Mechanical mystery..?

subaru
legacy

#1

I have a 2009 Subaru Legacy…For the last month it has randomly not started …usually after doing several home visits with client !,!not handy :frowning: I got a new battery, my alternator and starter check out OK …according to 2 shops, one a dealer. The dealer says they can,t fix something that isn’t broken …checked all things elecronic, all checks out OK.
I have noticed when it happens, the hood feels hot…after sitting for 30-45 min.while I am doing a visit. Usually it would start when my husband comes out and jump starts it. But not this last time …had it towed to the dealer …they could find nothing…he says “it starts right up”. So I am picking it up from the dealer , but it is not fixed, and will happen again. The head mechanic seems mystified. …or tired of me calling. ANY IDEAS?


#2

Try an independent owner-operated shop.
It sounds like you may have a component becoming sensitive to heat. The dealer either isn’t motivated or isn’t interested.


#3

What, exactly, happens when you turn the key?


#4

If it doesn’t make any noise when you turn the key, try moving the shifter from park to neutral and try again. It could be the park/neutral safety switch.


#5

The next time the engine won’t turn over, with the ignition switch on, step on the brake pedal and shift the transmission into neutral and then try starting the engine.

If the engine starts, the problem is with the park/neutral safety switch.

https://www.rockauto.com/en/moreinfo.php?pk=3970494&cc=1443525&jsn=349

This is a safety device that prevents the starter from operating if the transmission is in any gear.

And because they’re made of plastic, heat can effect their operation.

Tester


#6

Good ideas above. If it isn’t any of those, suspect a faulty starter motor. Starter motors can be heat-failure items, especially if it is located close to the exhaust system, which isn’t that uncommon of a thing. . It sounds like you’ve done the right things up 'til now, and the shop is telling you it doesn’t fail when they test it, so they can’t fix it. Another version of what they are saying is that while it might be the starter motor, they can’t verify that’s the problem, so are unwilling to risk replacing the starter motor for fear you will accuse them of cheating them and demanding a refund if it doesn’t fix the symptom. They don’t want to take on that risk of customer dissatisfaction and bad-will.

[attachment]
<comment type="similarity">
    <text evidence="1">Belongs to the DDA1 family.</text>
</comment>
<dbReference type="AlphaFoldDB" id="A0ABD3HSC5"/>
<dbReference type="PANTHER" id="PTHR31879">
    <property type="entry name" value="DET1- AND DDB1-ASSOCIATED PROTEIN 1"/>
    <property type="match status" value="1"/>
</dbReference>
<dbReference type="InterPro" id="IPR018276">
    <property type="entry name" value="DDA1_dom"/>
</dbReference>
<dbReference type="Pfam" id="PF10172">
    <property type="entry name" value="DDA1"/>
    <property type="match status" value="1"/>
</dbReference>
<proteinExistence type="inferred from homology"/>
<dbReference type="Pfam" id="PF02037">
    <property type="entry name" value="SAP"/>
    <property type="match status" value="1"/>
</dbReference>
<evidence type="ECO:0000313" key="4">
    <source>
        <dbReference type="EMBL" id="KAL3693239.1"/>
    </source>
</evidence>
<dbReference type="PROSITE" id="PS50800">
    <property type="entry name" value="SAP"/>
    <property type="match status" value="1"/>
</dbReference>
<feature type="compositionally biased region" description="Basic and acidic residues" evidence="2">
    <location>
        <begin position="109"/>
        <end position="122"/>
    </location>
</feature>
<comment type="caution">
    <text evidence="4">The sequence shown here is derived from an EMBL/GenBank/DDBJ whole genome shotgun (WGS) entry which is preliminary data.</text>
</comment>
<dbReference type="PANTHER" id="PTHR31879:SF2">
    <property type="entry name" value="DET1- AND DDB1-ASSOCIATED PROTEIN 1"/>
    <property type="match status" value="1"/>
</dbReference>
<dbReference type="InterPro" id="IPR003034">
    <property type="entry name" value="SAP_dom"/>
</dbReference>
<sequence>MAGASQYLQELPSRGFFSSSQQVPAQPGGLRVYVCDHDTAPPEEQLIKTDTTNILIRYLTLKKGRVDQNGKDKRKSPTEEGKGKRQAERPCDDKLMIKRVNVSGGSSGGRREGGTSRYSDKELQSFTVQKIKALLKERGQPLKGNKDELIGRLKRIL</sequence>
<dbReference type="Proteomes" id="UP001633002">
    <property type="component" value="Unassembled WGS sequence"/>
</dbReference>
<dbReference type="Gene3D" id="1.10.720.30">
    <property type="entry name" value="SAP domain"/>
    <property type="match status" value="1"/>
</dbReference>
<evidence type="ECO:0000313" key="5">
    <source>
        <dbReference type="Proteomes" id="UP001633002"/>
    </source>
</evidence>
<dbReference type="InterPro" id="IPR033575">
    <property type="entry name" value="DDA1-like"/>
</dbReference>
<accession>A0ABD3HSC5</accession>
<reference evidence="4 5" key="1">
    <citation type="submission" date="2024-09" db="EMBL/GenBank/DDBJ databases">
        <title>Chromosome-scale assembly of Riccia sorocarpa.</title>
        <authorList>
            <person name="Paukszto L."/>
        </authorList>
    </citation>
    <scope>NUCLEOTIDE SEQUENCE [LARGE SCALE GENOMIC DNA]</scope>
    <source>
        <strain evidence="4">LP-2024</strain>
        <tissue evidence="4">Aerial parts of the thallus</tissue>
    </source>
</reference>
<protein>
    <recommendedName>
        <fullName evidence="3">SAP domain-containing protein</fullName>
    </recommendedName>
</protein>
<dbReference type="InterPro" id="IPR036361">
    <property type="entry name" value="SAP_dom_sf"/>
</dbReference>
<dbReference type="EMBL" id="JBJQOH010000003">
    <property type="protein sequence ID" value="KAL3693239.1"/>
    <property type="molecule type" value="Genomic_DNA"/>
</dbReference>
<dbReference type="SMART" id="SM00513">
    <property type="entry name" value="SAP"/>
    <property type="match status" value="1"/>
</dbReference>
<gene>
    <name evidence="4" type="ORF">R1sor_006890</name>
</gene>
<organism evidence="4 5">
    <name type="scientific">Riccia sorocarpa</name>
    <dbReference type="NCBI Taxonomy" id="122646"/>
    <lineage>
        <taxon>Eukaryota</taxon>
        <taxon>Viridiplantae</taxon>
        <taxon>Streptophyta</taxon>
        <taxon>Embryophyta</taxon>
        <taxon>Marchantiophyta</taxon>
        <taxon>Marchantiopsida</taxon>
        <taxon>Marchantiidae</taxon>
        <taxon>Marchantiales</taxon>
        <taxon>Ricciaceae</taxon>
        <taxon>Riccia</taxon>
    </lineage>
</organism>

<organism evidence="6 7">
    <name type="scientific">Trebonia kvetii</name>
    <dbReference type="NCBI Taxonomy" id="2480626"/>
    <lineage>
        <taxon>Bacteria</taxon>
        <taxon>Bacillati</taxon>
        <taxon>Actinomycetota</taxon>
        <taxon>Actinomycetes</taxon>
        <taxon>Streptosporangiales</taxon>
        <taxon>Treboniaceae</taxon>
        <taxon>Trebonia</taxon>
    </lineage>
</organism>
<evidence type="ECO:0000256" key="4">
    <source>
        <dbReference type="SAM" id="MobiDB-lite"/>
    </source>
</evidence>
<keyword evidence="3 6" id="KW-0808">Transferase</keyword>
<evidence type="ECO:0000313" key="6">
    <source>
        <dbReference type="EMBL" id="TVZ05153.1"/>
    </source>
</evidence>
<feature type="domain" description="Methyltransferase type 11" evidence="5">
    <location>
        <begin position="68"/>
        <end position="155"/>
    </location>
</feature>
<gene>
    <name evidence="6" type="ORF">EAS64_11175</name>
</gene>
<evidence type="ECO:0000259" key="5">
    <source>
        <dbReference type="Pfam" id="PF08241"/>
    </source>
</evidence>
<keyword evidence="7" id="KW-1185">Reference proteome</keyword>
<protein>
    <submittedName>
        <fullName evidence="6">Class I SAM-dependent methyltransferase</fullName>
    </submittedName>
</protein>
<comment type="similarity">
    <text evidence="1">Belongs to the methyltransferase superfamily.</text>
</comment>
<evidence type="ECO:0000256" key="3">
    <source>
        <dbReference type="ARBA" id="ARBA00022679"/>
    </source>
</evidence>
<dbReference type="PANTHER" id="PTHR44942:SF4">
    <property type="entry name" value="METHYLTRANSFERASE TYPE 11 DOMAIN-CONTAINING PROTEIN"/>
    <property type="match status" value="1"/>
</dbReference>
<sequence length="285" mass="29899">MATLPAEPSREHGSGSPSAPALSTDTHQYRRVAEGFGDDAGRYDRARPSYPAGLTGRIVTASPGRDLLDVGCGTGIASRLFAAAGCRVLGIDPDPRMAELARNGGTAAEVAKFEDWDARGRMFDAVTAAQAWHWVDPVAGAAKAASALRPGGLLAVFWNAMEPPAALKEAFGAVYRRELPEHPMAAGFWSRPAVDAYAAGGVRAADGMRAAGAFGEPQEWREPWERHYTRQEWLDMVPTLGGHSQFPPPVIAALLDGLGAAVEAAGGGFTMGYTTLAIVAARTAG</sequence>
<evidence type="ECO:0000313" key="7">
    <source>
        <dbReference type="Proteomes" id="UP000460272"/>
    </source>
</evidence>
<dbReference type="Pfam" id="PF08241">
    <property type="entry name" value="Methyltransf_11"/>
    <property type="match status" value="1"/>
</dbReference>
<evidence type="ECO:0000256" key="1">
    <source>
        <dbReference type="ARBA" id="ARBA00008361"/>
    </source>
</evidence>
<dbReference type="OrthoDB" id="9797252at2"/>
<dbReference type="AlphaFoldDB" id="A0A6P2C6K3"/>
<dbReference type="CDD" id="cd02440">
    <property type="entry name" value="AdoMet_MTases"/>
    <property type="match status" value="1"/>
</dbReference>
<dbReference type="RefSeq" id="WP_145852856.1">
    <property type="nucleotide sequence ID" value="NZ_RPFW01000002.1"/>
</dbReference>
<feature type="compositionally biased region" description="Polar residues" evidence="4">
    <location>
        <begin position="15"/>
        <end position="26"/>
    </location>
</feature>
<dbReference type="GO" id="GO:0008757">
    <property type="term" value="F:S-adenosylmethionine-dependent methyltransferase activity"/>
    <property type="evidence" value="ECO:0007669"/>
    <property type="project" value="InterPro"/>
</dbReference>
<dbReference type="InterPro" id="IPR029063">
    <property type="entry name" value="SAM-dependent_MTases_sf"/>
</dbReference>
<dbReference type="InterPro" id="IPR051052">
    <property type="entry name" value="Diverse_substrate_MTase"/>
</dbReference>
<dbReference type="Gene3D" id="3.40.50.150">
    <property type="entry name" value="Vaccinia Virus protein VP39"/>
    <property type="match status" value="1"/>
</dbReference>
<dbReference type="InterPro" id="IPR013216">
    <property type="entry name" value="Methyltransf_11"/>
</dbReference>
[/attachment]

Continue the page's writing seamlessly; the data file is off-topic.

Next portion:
So one option, tell them if they think it might work, to replace the starter motor and you’ll accept the risk yourself if it doesn’t fix the problem. Worse case, you’ll have a car that still won’t start on occasion, but at least you’ll have a new starter motor.

If I had this problem, what would I do? hmmm … No crank when hot, eh? … I guess when it wouldn’t start I’d get out a stick, like a broomstick, and whack the starter motor. Sometimes doing that will disturb it enough to then crank. If hitting it with a stick worked – you’d know for sure the starter motor was faulty.

Mechanics can also test the voltages at the starter motor during attempted cranking, that test often gets to the bottom of this problem too, even if the car cranks ok and starts at the time. But there’s some chance the result could be ambiguous, especially if you have a heat-related problematic starter motor, in which case the test would be a waste of money and you’d be better off just replacing it.


#7

Thanks so much for the ideas … will try the moving to neutral idea … and if all else fails, a new starter.
Nothing happens when I turn the key … no noise at all. Everything works when this happens: lights, windows , radio. And it is random … about 1-2 times a week. Will post the outcome.


#8

I think you’re headed down the right road. Sounds like the starter solenoid is going. That’s a thing that both engages the starter motor’s gear to the flywheel and enables the starter motor circuits. Generally the solenoid is a part of the starter assembly. Solenoids can and sometimes do become heat sensitive with time and exposure.


#9

Solenoids usually make a single click when they go out. I’m betting on the park/neutral switch.


#10

Actually, when the solenoid goes out it’s silent. It’s when the contacts in the Bendix assembly get fried that the click of the mechanism is heard without being followed by enabling of the starter motor windings… click followed by the silence of no starter motor running. A solenoid that does nothing makes no sound.